Even before BlackBerry released its BlackBerry 10 platform and smartphone early this year investors have been calling on the company to abandon its hardware ambitions. Whatever BlackBerry meant in the early part of the century, it was clear to nearly everyone that it had been overtaken by Apple and Android devices in the consumer smartphone market years ago. In many ways, the company's recent losses and the failed buyout attempt were a long time coming.
Now with a new interim CEO and an infusion of cash to keep it afloat, BlackBerry seems poised to make the structural changes it has been putting off for years.
BlackBerry Interim CEO John Chen this week penned an open letter to current and potential enterprise clients. In it, Chen emphasized that he would be taking the company "back to [its] heritage and root," meaning mobile solutions for enterprise. He also made it clear that BlackBerry is prepared to manage all mobile devices through its solutions, recognizing "that BlackBerry device are not for everyone."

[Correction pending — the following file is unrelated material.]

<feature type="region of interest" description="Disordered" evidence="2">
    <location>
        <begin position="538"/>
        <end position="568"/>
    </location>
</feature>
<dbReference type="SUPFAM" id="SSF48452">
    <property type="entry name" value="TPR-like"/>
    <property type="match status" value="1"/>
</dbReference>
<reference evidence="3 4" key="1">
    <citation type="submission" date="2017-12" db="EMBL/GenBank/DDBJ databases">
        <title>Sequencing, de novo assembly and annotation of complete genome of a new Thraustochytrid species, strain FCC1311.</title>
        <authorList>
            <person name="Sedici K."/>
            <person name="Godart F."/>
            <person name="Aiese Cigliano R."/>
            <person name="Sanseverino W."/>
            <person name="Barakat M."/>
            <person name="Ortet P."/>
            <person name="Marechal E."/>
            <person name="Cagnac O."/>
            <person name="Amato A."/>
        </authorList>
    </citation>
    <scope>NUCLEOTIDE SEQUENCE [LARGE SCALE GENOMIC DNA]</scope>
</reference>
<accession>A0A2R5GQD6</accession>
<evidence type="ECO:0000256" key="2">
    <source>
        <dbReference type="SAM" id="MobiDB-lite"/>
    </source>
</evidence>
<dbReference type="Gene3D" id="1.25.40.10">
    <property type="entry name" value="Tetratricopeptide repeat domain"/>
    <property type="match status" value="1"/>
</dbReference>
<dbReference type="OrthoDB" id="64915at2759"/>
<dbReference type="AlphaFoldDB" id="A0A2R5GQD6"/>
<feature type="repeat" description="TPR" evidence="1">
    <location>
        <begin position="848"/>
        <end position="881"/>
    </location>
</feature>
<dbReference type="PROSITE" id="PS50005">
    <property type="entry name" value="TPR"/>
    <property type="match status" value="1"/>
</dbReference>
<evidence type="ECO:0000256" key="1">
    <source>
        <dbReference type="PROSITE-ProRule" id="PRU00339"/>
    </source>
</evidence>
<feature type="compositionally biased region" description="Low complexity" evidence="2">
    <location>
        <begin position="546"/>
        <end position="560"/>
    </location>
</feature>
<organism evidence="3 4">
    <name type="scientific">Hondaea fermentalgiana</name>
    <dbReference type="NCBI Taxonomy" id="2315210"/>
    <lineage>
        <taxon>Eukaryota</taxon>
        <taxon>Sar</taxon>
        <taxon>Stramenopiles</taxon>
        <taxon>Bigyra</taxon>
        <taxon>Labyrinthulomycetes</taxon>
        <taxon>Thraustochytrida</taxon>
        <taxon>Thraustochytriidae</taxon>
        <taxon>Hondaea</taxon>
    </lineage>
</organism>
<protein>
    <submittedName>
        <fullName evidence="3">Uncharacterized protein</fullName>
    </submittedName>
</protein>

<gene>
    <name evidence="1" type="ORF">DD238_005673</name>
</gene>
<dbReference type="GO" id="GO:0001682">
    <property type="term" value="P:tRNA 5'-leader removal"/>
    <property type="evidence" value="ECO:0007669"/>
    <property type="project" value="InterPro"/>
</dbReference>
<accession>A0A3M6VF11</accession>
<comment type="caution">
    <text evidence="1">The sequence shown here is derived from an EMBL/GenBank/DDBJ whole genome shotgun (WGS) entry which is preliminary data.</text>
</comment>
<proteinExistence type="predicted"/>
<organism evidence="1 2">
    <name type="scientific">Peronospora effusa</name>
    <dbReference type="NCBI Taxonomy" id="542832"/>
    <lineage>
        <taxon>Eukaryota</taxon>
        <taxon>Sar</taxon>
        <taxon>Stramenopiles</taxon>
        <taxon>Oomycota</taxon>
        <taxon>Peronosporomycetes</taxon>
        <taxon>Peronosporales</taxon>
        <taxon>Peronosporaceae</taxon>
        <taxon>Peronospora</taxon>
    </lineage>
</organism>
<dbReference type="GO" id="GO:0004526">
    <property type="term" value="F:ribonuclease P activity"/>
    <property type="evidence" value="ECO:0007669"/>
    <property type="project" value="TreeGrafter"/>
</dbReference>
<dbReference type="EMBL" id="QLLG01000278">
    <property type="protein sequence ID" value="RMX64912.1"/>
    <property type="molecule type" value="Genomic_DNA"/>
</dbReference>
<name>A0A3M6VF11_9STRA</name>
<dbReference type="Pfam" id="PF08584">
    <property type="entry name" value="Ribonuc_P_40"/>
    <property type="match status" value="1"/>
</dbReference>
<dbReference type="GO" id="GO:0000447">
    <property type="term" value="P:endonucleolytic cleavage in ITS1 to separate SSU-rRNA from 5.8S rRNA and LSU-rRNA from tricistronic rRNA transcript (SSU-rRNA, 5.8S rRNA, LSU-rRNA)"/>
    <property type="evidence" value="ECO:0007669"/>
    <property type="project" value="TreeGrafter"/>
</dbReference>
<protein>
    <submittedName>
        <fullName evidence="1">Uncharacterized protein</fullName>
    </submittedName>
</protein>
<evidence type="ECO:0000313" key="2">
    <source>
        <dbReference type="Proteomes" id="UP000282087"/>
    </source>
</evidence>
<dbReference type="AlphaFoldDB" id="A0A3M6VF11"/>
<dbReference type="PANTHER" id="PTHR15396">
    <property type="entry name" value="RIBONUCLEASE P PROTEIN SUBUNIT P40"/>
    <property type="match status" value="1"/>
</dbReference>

Now, even more reports are gathering that indicate BlackBerry could be deemphasizing its hardware division. DigiTimes is reporting that BlackBerry is planning to "replace" its hardware division with software services.
The report's unnamed "industry watchers" cited the popularity of BlackBerry Messenger as one of the areas the company may focus on. DigiTimes estimates that BlackBerry Messenger now has over 80 million active users per month, giving it a prominent place among the growing segment of messaging apps. The company is also pushing to make its Messenger app a pre-install on Android devices in emerging markets where smartphone growth is expected to be centered in the coming years.